Journalistic Ethics
Websites hosted by Blogger and their associated writers are not presently afforded the protection of state-specific shield laws within the United States of America unless sufficient professionalism is demonstrated; what constitutes professionalism is not clearly established, and there is no nationwide recognition of bloggers as journalists. This much we acknowledge. However, the Society of Professional Journalists' Code of Ethics defines and provides guidelines for the field of journalism as a practice. Journalism is a self-recognizing field wherein a journalist is defined by their recognition among other journalists. Academic degrees, the presence of a publisher or the titles associated with any particular company position are irrelevant in this matter. A journalist is made when journalism is practiced, when the truth is pursued through conscientious reporting and voice is given to the voiceless. Those who act according to the Code of Ethics are journalists, and any individual can be a journalist with or without a publication; to arbitrarily restrict that privilege based on the possession of a print platform is to be counter to the very principles of the field and to obstruct free speech.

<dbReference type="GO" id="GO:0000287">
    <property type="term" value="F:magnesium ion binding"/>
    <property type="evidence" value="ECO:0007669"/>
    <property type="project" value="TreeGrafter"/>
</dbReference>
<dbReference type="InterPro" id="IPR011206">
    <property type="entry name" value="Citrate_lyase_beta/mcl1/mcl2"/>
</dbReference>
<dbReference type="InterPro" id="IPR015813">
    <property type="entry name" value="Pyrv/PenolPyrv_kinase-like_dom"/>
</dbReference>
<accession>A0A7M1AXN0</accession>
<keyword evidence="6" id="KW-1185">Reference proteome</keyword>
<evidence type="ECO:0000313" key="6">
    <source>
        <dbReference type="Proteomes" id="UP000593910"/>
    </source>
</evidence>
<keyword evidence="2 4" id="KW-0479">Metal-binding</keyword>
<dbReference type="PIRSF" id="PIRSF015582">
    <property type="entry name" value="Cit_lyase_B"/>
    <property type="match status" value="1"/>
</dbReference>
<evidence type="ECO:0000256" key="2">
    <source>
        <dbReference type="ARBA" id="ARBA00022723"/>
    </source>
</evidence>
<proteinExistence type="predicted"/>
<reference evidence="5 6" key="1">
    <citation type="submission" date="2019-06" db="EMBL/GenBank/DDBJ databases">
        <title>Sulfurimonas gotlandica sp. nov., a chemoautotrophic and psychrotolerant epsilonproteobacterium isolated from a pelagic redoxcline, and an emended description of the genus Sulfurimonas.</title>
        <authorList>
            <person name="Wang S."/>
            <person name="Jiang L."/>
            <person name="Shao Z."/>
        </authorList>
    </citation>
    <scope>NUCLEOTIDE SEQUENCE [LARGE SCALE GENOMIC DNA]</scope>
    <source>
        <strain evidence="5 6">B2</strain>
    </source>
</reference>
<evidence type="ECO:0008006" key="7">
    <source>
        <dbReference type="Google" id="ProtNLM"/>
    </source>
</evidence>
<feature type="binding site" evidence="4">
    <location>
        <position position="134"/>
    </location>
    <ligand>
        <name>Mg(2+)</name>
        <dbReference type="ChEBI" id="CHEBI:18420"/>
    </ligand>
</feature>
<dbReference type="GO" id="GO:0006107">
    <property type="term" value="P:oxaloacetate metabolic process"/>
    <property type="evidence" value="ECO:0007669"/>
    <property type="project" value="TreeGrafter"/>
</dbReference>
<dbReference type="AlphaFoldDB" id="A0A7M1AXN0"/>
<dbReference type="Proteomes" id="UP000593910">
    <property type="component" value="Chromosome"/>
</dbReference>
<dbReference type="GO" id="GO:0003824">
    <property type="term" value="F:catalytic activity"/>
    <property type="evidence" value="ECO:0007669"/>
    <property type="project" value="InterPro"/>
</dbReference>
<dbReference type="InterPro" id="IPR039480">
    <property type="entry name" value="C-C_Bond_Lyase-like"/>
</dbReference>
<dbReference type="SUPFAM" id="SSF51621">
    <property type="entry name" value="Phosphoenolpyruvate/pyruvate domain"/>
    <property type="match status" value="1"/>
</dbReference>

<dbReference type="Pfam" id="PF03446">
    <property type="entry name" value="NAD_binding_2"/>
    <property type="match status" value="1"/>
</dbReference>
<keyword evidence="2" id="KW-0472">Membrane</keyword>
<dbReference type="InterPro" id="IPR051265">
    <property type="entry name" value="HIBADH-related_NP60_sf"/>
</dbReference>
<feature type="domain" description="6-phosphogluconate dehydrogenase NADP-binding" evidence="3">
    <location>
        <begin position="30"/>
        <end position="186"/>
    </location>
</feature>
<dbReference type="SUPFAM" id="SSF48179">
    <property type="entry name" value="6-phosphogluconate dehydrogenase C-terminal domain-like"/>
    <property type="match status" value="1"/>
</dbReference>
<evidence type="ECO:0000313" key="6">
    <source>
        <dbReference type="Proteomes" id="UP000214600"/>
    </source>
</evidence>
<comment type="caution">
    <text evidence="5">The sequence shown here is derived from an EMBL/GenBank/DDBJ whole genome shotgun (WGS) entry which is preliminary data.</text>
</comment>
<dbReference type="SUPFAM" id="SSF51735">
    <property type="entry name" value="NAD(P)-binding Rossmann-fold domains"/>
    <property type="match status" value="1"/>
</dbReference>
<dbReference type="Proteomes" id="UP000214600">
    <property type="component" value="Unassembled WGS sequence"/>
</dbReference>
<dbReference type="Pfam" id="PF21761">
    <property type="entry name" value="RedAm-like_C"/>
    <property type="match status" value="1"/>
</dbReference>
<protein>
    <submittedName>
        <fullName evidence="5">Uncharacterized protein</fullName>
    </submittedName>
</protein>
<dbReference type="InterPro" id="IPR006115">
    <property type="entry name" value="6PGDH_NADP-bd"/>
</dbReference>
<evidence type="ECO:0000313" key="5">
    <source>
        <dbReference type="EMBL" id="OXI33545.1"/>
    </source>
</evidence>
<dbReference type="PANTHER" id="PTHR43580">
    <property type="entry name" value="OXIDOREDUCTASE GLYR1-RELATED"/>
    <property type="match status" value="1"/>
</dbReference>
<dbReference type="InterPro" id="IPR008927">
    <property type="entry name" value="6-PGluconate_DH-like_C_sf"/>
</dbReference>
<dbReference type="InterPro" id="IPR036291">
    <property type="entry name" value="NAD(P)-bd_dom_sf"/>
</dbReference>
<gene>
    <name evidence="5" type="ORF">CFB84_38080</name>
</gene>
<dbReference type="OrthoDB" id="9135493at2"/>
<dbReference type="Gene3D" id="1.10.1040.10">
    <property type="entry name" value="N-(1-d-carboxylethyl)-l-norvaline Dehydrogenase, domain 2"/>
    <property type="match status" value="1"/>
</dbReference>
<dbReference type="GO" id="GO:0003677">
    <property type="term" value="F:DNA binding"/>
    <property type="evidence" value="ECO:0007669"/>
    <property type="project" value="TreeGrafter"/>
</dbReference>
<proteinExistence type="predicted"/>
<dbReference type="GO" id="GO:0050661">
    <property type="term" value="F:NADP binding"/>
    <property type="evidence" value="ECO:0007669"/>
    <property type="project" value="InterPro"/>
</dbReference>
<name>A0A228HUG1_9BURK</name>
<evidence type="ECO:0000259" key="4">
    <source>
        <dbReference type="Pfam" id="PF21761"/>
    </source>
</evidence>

With or without recognition as a journalistic resource, Cardfight Pro recognizes and abides by the SPJ Code of Ethics to the best of its journalists' abilities. The full scope of the SPJ is available online, but the premises of it and how they affect Cardfight Pro are outlined below in a condensed list. Due to the nature of the Code, it is not and cannot be made legally binding. The Code transcends all legal systems and extends as an international master work of ethics under which each journalist is to interpret independently. Failure to comply with the Code has no legal ramifications, but due to the trust-based nature of journalism it is impossible to work in the field without observing it, as job security, the reliability and bartering of information, promises to sources, and guarantees of anonymity all rely on observance of the Code.